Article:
Pope Francis told young people in Estonia Tuesday that he understands their frustration over financial and sexual scandals in the Church, while promising them “transparency.”
“Young people are outraged over sexual and financial scandals for which they see no clear condemnation,” the pope said in an ecumenical meeting with young people.
Francis said further that many young people ask nothing of the Church because it seems irrelevant in their lives.
“It is terrible when a church, a community behaves in such a way that young people think, ‘These people will not tell me anything useful for my life,’” he said.
Others, he said, “expressly ask to be left in peace, because they feel that the presence of the Church is annoying or even irritating.”
As the pope was promising young people a Church that is “transparent,” “communicative,” and “fearless,” others were sharply criticizing the pontiff himself for a lack of transparency and communication.
A month after a high-ranking prelate issued an 11-page report alleging serious misconduct by Church leaders, the pope is still refusing to answer direct questions about his own behavior in the case of serial homosexual abuser Cardinal Theodore McCarrick.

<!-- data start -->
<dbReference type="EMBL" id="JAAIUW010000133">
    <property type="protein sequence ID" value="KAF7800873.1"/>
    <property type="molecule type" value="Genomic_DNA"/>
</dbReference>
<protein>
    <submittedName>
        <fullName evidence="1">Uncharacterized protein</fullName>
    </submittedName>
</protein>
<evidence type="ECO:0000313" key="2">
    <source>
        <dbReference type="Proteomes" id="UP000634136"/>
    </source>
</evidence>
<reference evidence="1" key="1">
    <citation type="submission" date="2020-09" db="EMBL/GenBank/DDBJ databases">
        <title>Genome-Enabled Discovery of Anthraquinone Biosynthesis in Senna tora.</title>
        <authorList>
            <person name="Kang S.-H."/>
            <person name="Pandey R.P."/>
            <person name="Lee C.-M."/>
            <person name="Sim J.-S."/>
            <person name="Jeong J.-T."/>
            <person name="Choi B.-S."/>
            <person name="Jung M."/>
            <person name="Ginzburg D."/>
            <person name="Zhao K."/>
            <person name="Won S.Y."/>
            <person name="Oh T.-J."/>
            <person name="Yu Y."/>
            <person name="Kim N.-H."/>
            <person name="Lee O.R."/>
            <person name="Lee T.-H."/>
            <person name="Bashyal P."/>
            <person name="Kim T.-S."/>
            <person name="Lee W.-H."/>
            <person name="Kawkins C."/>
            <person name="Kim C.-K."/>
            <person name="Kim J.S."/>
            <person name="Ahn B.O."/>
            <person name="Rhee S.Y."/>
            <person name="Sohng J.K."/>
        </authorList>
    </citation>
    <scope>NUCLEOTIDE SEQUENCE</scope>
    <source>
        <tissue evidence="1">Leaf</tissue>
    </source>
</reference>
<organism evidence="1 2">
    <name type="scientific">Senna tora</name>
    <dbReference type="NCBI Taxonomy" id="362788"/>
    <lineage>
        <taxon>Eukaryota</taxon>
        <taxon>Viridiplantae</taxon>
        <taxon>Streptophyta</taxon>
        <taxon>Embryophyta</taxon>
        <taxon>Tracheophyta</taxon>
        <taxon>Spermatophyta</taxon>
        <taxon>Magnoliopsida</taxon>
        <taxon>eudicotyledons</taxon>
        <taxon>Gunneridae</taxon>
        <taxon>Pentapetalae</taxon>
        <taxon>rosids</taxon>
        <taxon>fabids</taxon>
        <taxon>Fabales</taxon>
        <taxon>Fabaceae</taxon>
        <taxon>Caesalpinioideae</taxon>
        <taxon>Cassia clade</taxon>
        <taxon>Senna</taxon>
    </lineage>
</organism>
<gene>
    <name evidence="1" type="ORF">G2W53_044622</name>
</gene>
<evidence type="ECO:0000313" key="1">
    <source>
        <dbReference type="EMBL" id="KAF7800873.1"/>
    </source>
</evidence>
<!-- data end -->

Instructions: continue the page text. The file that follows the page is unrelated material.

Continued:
In his report, former papal nuncio Archbishop Carlo Maria Viganò stated that the pope was aware of McCarrick’s abuse at least as early as 2013 — since Viganò had personally informed him — and yet lifted sanctions against McCarrick that Pope Benedict had imposed and reinstated him to a position of prominence in the Vatican.
Nonetheless, when a journalist asked the pope whether these allegations were true, and when he had learned the facts about McCarrick, the pope refused to either confirm or deny the report, adopting instead the strategy of “no comment.”
A stinging article in the German magazine Der Spiegel this week, titled “The Silence of the Shepherds,” states that Francis started his papacy as a “brilliant reformer” but now threatens to torpedo his own legacy because “he often speaks at inopportune moments, yet in important moments remains silent.”
The Church’s sex abuse crisis is “increasingly about Pope Francis,” Der Spiegel said, because of his refusal to speak and to act.
Moreover, the pope gives the impression of stalling in the face of the crisis and the homosexual network that underlies it, Der Spiegel observes, rather than confronting the crisis head-on.
If the pope is serious about reassuring young people that Church leadership is truly committed to transparency and communicativeness, answering allegations about his own behavior would be an excellent place to start.
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